• 2 pairs of Latex Gloves
  • 2 Dust Masks
  • 1 First Aid Kit. Contents below.
  • 1 Multitool (Leatherman Surge) with extra screwdriver bits.
  • 1 Flashlight (Mini Maglite). Requires 2 AA batteries.
  • 4 AA batteries. Shelf Stable until December 2023

First Aid Kit

  • First Aid Guide
  • 2 500 mg Acetaminophen Tablets
  • 2 200 mg Ibuprofen Tablets
  • 2 325 mg Aspirin Tablets
  • 1 pkg “Antibiotic Ointment”
  • 3 Antiseptic Wipes
  • 3 Alcohol Wipes
  • 6 0.75 inch x 3 inch Adhesive Bandages
  • 1 0.375 inch x 1.5 inch Adhesive Bandages
  • 1 Butterfly Closure Bandage

We also have an Eton FR-500 emergency radio.

So what’s wrong with this pack? First, its for two people, and there is three of us. Second, the water packets urge 4 packets per day per person. That means there’s only enough water for 1 person for 72 hours. That’s a major flaw in this pack. If worse came to worst, you are going to end up dehydrated. Third, the pack doesn’t contain toiletries for Maximilian, which is a concern for a kid his have. Finally, there’s not enough medicine, and not enough of the right kinds of medicine. This first aid packet is set up for headaches and scratches. It seems like a disaster first aid pack should at least contain gauze and tape to bandage wounds.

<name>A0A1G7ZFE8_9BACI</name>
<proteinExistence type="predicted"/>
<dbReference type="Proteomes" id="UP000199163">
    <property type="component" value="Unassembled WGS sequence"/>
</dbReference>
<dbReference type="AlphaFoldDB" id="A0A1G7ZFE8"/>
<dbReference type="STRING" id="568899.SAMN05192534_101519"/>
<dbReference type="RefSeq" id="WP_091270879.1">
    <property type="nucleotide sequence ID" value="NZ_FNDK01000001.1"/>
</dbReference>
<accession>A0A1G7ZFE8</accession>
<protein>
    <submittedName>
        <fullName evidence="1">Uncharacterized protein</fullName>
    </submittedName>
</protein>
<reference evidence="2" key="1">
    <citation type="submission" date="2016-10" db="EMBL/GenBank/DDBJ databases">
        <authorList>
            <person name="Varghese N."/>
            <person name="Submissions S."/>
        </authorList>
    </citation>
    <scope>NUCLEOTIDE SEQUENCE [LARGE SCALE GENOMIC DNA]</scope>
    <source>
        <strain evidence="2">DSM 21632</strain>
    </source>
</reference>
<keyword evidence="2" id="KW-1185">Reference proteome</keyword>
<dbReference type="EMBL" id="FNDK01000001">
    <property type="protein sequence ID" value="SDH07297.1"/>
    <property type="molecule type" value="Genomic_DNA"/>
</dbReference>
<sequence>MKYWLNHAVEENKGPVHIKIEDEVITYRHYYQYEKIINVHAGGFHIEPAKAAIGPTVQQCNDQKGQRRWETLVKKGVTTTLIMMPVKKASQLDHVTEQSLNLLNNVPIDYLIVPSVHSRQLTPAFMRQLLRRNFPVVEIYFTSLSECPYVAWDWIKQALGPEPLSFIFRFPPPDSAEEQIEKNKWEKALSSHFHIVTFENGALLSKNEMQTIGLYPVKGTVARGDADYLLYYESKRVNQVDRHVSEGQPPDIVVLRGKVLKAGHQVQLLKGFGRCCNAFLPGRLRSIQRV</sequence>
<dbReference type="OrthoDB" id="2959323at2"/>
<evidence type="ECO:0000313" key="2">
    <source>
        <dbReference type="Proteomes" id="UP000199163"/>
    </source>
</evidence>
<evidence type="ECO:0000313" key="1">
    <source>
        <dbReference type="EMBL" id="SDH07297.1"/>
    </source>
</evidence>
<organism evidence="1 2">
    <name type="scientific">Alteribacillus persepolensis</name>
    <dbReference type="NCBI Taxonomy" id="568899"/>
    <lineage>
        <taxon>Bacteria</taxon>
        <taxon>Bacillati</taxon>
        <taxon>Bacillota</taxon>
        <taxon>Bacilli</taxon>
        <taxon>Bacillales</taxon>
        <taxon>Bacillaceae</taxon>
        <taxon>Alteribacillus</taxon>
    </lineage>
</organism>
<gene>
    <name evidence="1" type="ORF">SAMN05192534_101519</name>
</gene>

So what do we need? Well, without getting very exotic.

  • Toiletries for Maximilian, along with a change of clothes for Maximilian.
  • Food for 3 for 72 hours, including food that can be chewed by Maximilian.
  • Different medicine
  • More detailed first aid kit

Our baby bag typically already contains most of the toiletries, but its usually only set up for a few hours. For 72 hours, we’d probably need 9 to 12 diapers, a box of wipes, and a tube of balm. It’s not that big of a deal; and over the months, we’ve learned to keep it stocked, if for no other reason than convenience.

But what about the other things? The first aid kit and the food? I don’t know what we need just yet. I do know that we need a different backpack though. There isn’t any more room in the bag we have.

Save the Males


This is the most powerful piece of art as social commentary I’ve come across in a while.